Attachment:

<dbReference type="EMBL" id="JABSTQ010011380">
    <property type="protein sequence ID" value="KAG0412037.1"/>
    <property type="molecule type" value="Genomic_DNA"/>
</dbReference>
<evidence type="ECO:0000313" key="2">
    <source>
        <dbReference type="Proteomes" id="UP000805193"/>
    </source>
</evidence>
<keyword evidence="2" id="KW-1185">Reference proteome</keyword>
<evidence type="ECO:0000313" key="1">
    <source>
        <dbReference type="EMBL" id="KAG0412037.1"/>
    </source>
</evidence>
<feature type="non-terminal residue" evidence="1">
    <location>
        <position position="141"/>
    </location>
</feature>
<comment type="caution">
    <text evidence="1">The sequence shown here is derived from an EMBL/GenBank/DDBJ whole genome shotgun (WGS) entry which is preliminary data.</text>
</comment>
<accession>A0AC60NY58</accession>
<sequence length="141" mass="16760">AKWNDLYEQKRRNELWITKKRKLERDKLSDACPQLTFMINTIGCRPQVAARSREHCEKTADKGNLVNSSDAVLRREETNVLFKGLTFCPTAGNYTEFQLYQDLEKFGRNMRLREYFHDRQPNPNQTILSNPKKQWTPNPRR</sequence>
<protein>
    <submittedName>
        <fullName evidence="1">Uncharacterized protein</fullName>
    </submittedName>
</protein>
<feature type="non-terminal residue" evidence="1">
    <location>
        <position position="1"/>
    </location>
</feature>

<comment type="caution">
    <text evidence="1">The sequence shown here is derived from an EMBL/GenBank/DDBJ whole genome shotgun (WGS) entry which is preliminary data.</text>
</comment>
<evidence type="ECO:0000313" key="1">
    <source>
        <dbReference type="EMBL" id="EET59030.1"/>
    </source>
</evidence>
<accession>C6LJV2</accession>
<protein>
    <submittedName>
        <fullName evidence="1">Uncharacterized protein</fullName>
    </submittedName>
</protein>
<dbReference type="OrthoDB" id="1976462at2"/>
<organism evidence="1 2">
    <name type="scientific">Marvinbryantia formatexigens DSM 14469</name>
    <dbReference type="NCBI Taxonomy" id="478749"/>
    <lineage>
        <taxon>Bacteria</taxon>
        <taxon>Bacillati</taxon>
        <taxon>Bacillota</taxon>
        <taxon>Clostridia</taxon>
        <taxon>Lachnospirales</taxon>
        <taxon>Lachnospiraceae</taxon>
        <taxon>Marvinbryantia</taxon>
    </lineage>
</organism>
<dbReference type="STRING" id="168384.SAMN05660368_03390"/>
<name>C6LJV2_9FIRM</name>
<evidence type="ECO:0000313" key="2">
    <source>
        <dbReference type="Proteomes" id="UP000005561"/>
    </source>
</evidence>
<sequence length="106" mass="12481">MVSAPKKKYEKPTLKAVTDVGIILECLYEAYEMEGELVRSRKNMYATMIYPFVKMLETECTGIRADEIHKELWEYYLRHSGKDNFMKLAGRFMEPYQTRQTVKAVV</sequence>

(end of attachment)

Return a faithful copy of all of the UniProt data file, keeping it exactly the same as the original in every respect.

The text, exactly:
<dbReference type="EMBL" id="JABSTQ010011380">
    <property type="protein sequence ID" value="KAG0412037.1"/>
    <property type="molecule type" value="Genomic_DNA"/>
</dbReference>
<evidence type="ECO:0000313" key="2">
    <source>
        <dbReference type="Proteomes" id="UP000805193"/>
    </source>
</evidence>
<keyword evidence="2" id="KW-1185">Reference proteome</keyword>
<evidence type="ECO:0000313" key="1">
    <source>
        <dbReference type="EMBL" id="KAG0412037.1"/>
    </source>
</evidence>
<feature type="non-terminal residue" evidence="1">
    <location>
        <position position="141"/>
    </location>
</feature>
<comment type="caution">
    <text evidence="1">The sequence shown here is derived from an EMBL/GenBank/DDBJ whole genome shotgun (WGS) entry which is preliminary data.</text>
</comment>
<accession>A0AC60NY58</accession>
<sequence length="141" mass="16760">AKWNDLYEQKRRNELWITKKRKLERDKLSDACPQLTFMINTIGCRPQVAARSREHCEKTADKGNLVNSSDAVLRREETNVLFKGLTFCPTAGNYTEFQLYQDLEKFGRNMRLREYFHDRQPNPNQTILSNPKKQWTPNPRR</sequence>
<protein>
    <submittedName>
        <fullName evidence="1">Uncharacterized protein</fullName>
    </submittedName>
</protein>
<feature type="non-terminal residue" evidence="1">
    <location>
        <position position="1"/>
    </location>
</feature>

<comment type="caution">
    <text evidence="1">The sequence shown here is derived from an EMBL/GenBank/DDBJ whole genome shotgun (WGS) entry which is preliminary data.</text>
</comment>
<evidence type="ECO:0000313" key="1">
    <source>
        <dbReference type="EMBL" id="EET59030.1"/>
    </source>
</evidence>
<accession>C6LJV2</accession>
<protein>
    <submittedName>
        <fullName evidence="1">Uncharacterized protein</fullName>
    </submittedName>
</protein>
<dbReference type="OrthoDB" id="1976462at2"/>
<organism evidence="1 2">
    <name type="scientific">Marvinbryantia formatexigens DSM 14469</name>
    <dbReference type="NCBI Taxonomy" id="478749"/>
    <lineage>
        <taxon>Bacteria</taxon>
        <taxon>Bacillati</taxon>
        <taxon>Bacillota</taxon>
        <taxon>Clostridia</taxon>
        <taxon>Lachnospirales</taxon>
        <taxon>Lachnospiraceae</taxon>
        <taxon>Marvinbryantia</taxon>
    </lineage>
</organism>
<dbReference type="STRING" id="168384.SAMN05660368_03390"/>
<name>C6LJV2_9FIRM</name>
<evidence type="ECO:0000313" key="2">
    <source>
        <dbReference type="Proteomes" id="UP000005561"/>
    </source>
</evidence>
<sequence length="106" mass="12481">MVSAPKKKYEKPTLKAVTDVGIILECLYEAYEMEGELVRSRKNMYATMIYPFVKMLETECTGIRADEIHKELWEYYLRHSGKDNFMKLAGRFMEPYQTRQTVKAVV</sequence>